Washington, DC (June 6, 2012) —Rep. Elijah E. Cummings, Ranking Member of the House Oversight and Government Reform Committee, introduced legislation today that would save taxpayers huge sums of money by transitioning the existing workers’ compensation insurance system for overseas government contractors away from private sector insurance companies to a federal self-insurance program.

“There is absolutely no reason American taxpayers should be lining the pockets of private insurance companies,” said Cummings. “This bill would save billions of dollars while improving the ability of contractor employees who risk their lives in war zones to obtain the medical care and support they deserve.”

According to a 2009 Pentagon study, Congress could save as much as $250 million a year by transitioning the existing Defense Base Act (DBA) insurance program to a government self-insurance program. The study found: “In the long run, the self-insurance alternative may have the greatest potential for minimizing DBA insurance costs, and it has several administrative and compliance advantages as well.”

Cummings’s legislation, H.R. 5891, The Defense Base Act Insurance Improvement Act of 2012, would direct the Departments of Defense and Labor to establish a self-insurance program in which the government would pay directly for medical benefits and disability benefits rather than utilizing private insurance companies.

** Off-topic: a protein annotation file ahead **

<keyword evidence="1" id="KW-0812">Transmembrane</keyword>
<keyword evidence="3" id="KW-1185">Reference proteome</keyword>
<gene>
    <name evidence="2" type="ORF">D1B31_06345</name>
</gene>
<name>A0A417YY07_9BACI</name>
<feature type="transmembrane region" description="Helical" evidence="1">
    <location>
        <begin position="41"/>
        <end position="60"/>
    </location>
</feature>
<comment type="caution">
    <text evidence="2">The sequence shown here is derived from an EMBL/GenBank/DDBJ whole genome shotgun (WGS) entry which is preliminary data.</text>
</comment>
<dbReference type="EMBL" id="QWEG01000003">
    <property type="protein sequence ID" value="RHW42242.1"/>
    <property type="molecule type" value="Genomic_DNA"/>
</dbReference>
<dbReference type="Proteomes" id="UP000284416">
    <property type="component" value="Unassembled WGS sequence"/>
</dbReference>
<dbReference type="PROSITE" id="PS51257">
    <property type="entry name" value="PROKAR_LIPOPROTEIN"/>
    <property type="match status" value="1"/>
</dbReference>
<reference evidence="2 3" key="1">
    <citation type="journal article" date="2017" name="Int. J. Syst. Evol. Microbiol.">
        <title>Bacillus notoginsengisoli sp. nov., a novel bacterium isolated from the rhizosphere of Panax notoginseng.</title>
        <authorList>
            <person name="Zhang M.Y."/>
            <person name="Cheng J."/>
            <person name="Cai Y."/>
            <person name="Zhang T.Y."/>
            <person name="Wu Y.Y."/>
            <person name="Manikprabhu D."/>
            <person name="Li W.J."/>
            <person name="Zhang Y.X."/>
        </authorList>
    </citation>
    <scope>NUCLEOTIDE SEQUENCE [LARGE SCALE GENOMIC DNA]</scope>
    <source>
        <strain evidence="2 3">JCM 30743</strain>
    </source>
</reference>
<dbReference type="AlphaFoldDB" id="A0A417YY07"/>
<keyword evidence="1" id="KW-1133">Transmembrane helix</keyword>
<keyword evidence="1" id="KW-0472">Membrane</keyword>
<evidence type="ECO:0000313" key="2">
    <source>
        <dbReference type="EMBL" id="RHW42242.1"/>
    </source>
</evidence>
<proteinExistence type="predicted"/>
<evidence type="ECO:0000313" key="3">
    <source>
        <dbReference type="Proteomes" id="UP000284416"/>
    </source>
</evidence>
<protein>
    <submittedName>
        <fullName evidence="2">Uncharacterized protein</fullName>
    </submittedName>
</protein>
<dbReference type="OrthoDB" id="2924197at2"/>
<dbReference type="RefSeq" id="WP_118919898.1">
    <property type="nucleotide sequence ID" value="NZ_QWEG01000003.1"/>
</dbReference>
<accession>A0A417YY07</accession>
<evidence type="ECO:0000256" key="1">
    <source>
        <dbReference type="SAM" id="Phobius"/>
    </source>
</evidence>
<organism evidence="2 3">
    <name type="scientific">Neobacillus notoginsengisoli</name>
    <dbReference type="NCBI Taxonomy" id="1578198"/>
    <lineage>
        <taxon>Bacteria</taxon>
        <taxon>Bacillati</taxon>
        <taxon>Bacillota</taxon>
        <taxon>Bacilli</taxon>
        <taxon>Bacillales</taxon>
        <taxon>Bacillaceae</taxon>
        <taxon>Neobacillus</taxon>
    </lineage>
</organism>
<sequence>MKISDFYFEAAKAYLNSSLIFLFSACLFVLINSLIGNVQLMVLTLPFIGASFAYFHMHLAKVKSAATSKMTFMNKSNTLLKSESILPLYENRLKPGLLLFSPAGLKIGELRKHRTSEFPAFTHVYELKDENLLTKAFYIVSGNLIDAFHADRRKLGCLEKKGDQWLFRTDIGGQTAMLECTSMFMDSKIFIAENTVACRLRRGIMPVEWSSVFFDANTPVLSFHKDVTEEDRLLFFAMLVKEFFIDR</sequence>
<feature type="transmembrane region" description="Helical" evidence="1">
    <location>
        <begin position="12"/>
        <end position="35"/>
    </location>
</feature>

The existing system has been a boondoggle for private insurance companies, who have reaped enormous profits under the program. According to an Oversight Committee investigation, insurance companies providing DBA insurance in Iraq and Afghanistan have made enormous underwriting profits that are significantly higher than those of traditional workers’ compensation insurers.

The current DBA system requires contractors to purchase workers’ compensation insurance for employees working overseas from private insurance carriers, and the contractors and insurance companies negotiate their own rates. Since the costs of the insurance premiums are often built into the price of the contract with the government, there is little incentive for contractors to limit insurance costs.

Cummings’s bill would set a six month deadline for the Departments of Defense and Labor to develop an implementation strategy to transition to a self-insurance program, and it would require the strategy to be executed within a year after the bill is enacted.